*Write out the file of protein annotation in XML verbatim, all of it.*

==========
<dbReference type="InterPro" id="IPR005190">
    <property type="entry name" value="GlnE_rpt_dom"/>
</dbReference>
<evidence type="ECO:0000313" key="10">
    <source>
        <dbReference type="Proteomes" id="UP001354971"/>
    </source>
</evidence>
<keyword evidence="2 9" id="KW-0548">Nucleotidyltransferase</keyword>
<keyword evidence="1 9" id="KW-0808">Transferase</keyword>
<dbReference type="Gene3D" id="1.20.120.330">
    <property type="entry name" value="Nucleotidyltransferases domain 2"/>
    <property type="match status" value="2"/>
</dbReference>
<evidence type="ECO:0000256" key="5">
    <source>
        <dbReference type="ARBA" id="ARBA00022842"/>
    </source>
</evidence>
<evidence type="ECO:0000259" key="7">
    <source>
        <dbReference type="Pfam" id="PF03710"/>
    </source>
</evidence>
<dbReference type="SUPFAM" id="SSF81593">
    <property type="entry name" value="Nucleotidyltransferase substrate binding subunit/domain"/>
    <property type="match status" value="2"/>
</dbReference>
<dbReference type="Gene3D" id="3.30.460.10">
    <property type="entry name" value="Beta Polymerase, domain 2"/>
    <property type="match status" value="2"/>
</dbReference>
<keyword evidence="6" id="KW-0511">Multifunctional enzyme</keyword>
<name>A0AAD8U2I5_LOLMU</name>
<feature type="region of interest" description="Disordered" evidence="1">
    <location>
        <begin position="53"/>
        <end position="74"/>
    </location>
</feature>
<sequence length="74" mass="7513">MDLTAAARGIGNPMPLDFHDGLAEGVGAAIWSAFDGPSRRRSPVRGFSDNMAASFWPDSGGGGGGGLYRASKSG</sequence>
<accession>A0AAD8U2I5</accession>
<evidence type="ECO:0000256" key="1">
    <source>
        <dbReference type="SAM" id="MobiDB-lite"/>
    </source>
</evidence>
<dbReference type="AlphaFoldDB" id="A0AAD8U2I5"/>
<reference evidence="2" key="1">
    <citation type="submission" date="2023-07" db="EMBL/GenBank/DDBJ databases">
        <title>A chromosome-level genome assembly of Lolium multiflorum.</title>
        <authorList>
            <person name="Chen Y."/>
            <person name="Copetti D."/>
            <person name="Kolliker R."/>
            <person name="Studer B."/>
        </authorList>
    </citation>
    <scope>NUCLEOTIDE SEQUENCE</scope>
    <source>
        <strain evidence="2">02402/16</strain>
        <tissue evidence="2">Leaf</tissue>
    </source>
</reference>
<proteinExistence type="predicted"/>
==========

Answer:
<dbReference type="InterPro" id="IPR005190">
    <property type="entry name" value="GlnE_rpt_dom"/>
</dbReference>
<evidence type="ECO:0000313" key="10">
    <source>
        <dbReference type="Proteomes" id="UP001354971"/>
    </source>
</evidence>
<keyword evidence="2 9" id="KW-0548">Nucleotidyltransferase</keyword>
<keyword evidence="1 9" id="KW-0808">Transferase</keyword>
<dbReference type="Gene3D" id="1.20.120.330">
    <property type="entry name" value="Nucleotidyltransferases domain 2"/>
    <property type="match status" value="2"/>
</dbReference>
<evidence type="ECO:0000256" key="5">
    <source>
        <dbReference type="ARBA" id="ARBA00022842"/>
    </source>
</evidence>
<evidence type="ECO:0000259" key="7">
    <source>
        <dbReference type="Pfam" id="PF03710"/>
    </source>
</evidence>
<dbReference type="SUPFAM" id="SSF81593">
    <property type="entry name" value="Nucleotidyltransferase substrate binding subunit/domain"/>
    <property type="match status" value="2"/>
</dbReference>
<dbReference type="Gene3D" id="3.30.460.10">
    <property type="entry name" value="Beta Polymerase, domain 2"/>
    <property type="match status" value="2"/>
</dbReference>
<keyword evidence="6" id="KW-0511">Multifunctional enzyme</keyword>
<name>A0AAD8U2I5_LOLMU</name>
<feature type="region of interest" description="Disordered" evidence="1">
    <location>
        <begin position="53"/>
        <end position="74"/>
    </location>
</feature>
<sequence length="74" mass="7513">MDLTAAARGIGNPMPLDFHDGLAEGVGAAIWSAFDGPSRRRSPVRGFSDNMAASFWPDSGGGGGGGLYRASKSG</sequence>
<accession>A0AAD8U2I5</accession>
<evidence type="ECO:0000256" key="1">
    <source>
        <dbReference type="SAM" id="MobiDB-lite"/>
    </source>
</evidence>
<dbReference type="AlphaFoldDB" id="A0AAD8U2I5"/>
<reference evidence="2" key="1">
    <citation type="submission" date="2023-07" db="EMBL/GenBank/DDBJ databases">
        <title>A chromosome-level genome assembly of Lolium multiflorum.</title>
        <authorList>
            <person name="Chen Y."/>
            <person name="Copetti D."/>
            <person name="Kolliker R."/>
            <person name="Studer B."/>
        </authorList>
    </citation>
    <scope>NUCLEOTIDE SEQUENCE</scope>
    <source>
        <strain evidence="2">02402/16</strain>
        <tissue evidence="2">Leaf</tissue>
    </source>
</reference>
<proteinExistence type="predicted"/>